The story of John Snow and the Broad Street pump is a familiar one to public health scientists: The physician tracked the spread of cholera in a London neighborhood in 1854 to a single public pump handle, helping give birth to modern epidemiology.
That principle was reborn during the COVID-19 pandemic and is continuing even after its fade in tracking the community spread of other diseases, said Shannon Bartelt-Hunt, University of Nebraska–Lincoln professor of civil and environmental engineering.
Bartelt-Hunt discussed the reemergence of Snow’s groundbreaking findings in what’s now called wastewater-based epidemiology during her Nebraska Lecture on Thursday.
Although the technology and circumstances are very different, what Snow’s and current researchers’ work have in common is an understanding of the connection between environmental infrastructure and public health, said Bartelt-Hunt, Donald R. Voelte Jr. and Nancy A. Keegan Chair of Engineering. This information could play a key role in helping public health officials better allocate resources for a variety of diseases, from potential future pandemics to seasonal influenza.
During the pandemic, a research team led by Bartelt-Hunt found that samples of wastewater from sewer systems provided key information about the prevalence of COVID-19 in a community. Working with partners including the University of Nebraska Medical Center, the Nebraska Department of Health and Human Services and public utilities, UNL researchers established the Nebraska Wastewater Surveillance System, which now covers about 70% of Nebraska’s population with twice-weekly samplings.
“The idea here for us as engineers who design and utilize infrastructure for our wastewater is that we can collect information, collect samples, from our existing wastewater infrastructure that gives us information about a community’s health,” Bartelt-Hunt said. Samples detect the presence of chemical and biological analytes excreted in human waste, including viruses, illicit drugs, antimicrobial resistance, emerging infections and toxins. During the height of the COVID-19 pandemic, researchers found that the virus’s prevalence in community wastewater tracked closely with hospitalization numbers, meaning such testing could be used to help public health officials allocate critical healthcare resources.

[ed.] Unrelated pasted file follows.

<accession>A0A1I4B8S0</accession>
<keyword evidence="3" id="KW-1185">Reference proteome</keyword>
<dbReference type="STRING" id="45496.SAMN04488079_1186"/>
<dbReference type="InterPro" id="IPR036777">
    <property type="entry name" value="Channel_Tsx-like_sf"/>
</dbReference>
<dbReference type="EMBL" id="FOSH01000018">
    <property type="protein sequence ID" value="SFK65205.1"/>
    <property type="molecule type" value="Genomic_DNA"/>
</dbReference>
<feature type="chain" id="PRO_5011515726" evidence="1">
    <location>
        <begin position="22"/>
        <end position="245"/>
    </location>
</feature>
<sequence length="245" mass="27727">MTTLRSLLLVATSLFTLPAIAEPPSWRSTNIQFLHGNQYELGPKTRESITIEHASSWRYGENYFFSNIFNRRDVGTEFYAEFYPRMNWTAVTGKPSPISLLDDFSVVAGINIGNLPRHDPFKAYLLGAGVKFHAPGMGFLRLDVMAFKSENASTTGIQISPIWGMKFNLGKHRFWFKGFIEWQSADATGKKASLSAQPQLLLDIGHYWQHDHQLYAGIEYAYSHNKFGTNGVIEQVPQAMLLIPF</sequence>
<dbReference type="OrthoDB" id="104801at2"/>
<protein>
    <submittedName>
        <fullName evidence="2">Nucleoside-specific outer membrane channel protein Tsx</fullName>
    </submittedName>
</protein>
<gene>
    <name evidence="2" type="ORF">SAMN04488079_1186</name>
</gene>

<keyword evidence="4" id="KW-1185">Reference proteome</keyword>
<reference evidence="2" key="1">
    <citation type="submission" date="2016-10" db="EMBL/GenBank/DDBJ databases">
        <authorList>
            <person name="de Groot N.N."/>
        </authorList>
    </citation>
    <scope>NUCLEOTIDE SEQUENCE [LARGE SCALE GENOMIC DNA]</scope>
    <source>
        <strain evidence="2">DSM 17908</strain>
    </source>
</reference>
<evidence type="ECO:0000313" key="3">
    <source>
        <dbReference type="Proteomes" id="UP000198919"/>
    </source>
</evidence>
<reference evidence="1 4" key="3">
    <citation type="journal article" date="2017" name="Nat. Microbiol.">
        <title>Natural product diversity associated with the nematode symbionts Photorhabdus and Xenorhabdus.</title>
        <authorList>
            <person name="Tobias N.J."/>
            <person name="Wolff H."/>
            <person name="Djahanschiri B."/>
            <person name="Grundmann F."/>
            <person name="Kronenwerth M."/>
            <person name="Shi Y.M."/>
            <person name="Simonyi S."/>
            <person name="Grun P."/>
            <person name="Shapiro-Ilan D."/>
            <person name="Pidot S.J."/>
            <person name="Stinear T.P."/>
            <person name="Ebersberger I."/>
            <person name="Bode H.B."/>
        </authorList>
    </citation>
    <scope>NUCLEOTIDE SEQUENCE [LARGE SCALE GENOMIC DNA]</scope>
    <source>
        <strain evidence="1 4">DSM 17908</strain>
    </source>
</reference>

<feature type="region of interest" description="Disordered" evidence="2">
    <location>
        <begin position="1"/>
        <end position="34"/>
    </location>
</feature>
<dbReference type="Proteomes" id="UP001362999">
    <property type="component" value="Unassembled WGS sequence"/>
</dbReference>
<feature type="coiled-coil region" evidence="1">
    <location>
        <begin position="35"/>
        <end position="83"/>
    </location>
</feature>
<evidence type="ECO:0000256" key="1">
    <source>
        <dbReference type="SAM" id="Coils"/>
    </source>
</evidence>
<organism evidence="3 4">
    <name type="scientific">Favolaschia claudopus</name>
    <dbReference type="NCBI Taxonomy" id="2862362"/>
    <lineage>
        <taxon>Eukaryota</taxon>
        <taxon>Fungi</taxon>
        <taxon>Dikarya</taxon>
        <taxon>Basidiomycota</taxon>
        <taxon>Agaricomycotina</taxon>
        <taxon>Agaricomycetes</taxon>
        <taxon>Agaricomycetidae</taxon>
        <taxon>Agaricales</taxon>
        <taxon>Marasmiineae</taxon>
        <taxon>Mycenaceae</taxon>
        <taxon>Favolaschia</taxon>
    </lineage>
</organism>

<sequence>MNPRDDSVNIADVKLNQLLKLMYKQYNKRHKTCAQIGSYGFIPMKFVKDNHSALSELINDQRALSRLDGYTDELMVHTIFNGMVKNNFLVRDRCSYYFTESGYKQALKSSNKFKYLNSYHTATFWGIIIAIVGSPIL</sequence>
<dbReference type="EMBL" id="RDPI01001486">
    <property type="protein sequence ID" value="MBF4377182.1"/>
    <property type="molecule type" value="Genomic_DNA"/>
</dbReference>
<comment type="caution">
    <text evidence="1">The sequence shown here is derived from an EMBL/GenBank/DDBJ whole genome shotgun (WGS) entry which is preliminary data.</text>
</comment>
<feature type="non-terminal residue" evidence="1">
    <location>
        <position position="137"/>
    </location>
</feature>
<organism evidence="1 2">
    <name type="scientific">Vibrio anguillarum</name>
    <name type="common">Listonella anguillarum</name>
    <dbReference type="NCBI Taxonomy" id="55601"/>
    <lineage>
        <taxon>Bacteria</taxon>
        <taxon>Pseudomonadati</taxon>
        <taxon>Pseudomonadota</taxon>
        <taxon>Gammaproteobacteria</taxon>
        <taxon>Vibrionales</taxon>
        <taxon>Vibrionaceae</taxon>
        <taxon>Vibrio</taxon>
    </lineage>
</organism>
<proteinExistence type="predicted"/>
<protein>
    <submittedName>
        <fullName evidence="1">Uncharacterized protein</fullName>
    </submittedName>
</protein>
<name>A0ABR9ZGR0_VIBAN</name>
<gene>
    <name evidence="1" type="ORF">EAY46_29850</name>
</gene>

“We found that wastewater-based epidemiology can really complement other kinds of health monitoring,” Bartelt-Hunt said. It’s not a replacement for individual testing but it provides a broader look at a community’s health.
“We have this wonderful engineering infrastructure in place in all of our communities — our sewer systems. … We don’t often think about what’s happening in those pipes that are running under our feet. But engineers can collaborate with our public health practitioners and utilize information that’s in our wastewater to improve our community health.”
During her lecture, Bartelt-Hunt also discussed the role of emerging contaminants in our water systems, such as microplastics and antimicrobials. Antimicrobials for both livestock and humans can end up in water systems and potentially cause resistance to the drugs and other health concerns.
Her research team studied the presence of antimicrobials in two Nebraska watersheds — the urban-dominated Elkhorn River watershed and the more rural Shell Creek watershed. They found both watersheds had troubling levels of antimicrobials, with 31 detected in the water, six of those significant to humans. The Elkhorn watershed had the highest concentrations, while Shell Creek’s was seasonably variable with the highest concentrations in the fall.
The findings underline the importance of the Nebraska One Health principles, a UNL initiative that recognizes human health is closely connected to the health of animals and the shared environment.
Plastics are an emerging contaminant of water; in some cases, they are included in personal care products and in other instances, they are improperly disposed of. Increasingly, microplastics are found in the environment and in the human body. Microplastics can contribute to a variety of health concerns, affecting immunity, metabolism, breathing, reproduction and more.
Research on a Nebraska crop field found microplastics in runoff from both plots treated with biosolids and from control plots that weren’t treated.
“They’re at very, very low levels, but they can still have an impact,” Bartelt-Hunt said.
“Identifying their occurrence and sources is the first step toward designing remediation or prevention strategies,” she added.
Nebraska Lectures: The Chancellor’s Distinguished Speaker Series are offered once a semester, sponsored by the Office of Research and Economic Development, the Office of the Chancellor and the Research Council, in collaboration with the Osher Lifelong Learning Institute. The Nebraska Lectures bring together the university community with the greater community in Lincoln and beyond to celebrate the intellectual life of the university and showcase faculty excellence in research and creative activity.